In corporate America, freedom of expression and differentiation are not common terms thrown about. So when I was A. given a free-standing desk away from a cubicle wall, B. a door (that slides) and C. the freedom to do whatever I wanted to my space, I was bewildered, gobsmacked and geeked. I think I might have said, “are you sure?” to Erin about ten times. I did not hesitate to use my organizing, Pinterest, and interior decorating skills to good use (AT LAST) and paused before creating a full rainbow/unicorn mural on my largest wall. Instead I got to use my love for found/repurposed objects, fabrics, added kid art & family pictures (to keep my biggest inspirations top of mind), explored chalk paint with my favorite shape, went a little extra with gold (my inner Liberace came out), added only one rainbow & two small unicorns (restraint is key), and found a good use for my outdoor string lights and old Mona Lisa. Mona got a little facelift from a talented coworker and embodied my spirit exactly. #alwayslearning #thanksLuke. So now I have a space that speaks to me. Allows my personality to shine and inspires me to work hard.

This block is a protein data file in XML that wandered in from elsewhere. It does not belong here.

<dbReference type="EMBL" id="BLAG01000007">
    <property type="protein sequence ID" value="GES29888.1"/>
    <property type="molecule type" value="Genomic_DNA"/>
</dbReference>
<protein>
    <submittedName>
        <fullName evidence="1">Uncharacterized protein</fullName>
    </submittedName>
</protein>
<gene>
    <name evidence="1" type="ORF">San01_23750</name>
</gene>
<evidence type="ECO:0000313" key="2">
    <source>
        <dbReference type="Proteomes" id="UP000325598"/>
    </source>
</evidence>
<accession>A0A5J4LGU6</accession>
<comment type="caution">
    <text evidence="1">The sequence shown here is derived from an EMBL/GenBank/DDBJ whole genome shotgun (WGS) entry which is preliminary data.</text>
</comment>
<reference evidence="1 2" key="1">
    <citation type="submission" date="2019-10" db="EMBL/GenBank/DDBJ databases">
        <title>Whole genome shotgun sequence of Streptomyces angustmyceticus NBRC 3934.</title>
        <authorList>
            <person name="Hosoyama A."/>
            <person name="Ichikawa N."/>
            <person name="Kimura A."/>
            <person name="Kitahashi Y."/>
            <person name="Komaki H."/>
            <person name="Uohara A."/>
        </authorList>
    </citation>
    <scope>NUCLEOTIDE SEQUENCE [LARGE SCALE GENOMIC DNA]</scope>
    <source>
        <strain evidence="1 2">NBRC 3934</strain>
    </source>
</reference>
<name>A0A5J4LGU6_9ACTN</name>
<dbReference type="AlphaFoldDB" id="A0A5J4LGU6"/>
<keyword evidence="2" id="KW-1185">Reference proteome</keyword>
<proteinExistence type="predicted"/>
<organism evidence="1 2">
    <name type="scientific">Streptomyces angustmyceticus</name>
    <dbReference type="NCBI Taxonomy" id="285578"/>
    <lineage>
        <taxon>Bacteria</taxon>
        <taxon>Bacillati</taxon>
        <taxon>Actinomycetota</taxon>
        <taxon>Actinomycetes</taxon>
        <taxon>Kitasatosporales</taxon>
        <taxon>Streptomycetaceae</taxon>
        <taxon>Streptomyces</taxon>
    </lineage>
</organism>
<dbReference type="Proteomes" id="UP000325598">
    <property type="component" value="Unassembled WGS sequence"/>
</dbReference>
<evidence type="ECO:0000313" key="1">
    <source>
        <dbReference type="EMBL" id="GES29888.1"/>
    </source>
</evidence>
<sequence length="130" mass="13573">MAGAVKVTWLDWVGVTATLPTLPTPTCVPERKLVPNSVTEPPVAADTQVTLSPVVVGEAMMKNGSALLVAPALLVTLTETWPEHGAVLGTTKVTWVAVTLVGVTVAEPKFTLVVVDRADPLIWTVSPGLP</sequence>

I am often asked why I wanted to come back to the agency world. Three big reasons are the appreciation for individuality, imagination, and the creative environment. This was even more apparent on my first day when told to make my space my own. In a previous life, I covered my drab cubicle walls with fabric to give my space some life. When we moved, I was asked to remove it when it was just a little too different and did not conform to the new office digs. I managed around this by adding an abundance of pictures of my family, my kids and their artwork, but that experience made it hard to feel appreciated for thinking differently or wholly within the organization. So yes, culture is a huge component to my happiness. The moment I took my first step into Willow, I realized this was “my place” and they understand culture. However, that moment was not immediate due to fear of the unknown. I remember walking into the building on one of my interviews and having complete tunnel vision. I didn’t look around, I just walked in and out. I got to my car, texted my husband and he proceeded to ask me what it was like inside. I said, “I don’t know. I couldn’t tell you one detail of the space”. This is not normal for the girl who loves rainbows and gold, so I sat at the gate (praying I wouldn’t get stuck in the gate due to my fear of automatic gates) and wondered why I was so afraid to look around. Am I what they are looking for? Did they like my work? Did I talk too much? Should I not have told Brad and Kim my fear of gates and goats? All normal feelings to have, but all of that didn’t matter. Once I understood and named my fear, it went away. They liked me for me, not what I could possibly be. This is what makes Willow so inviting and warm. Immediate adoption of all things new or fascinating: clients, ideas, processes and individuals with weird fears of gates and goats.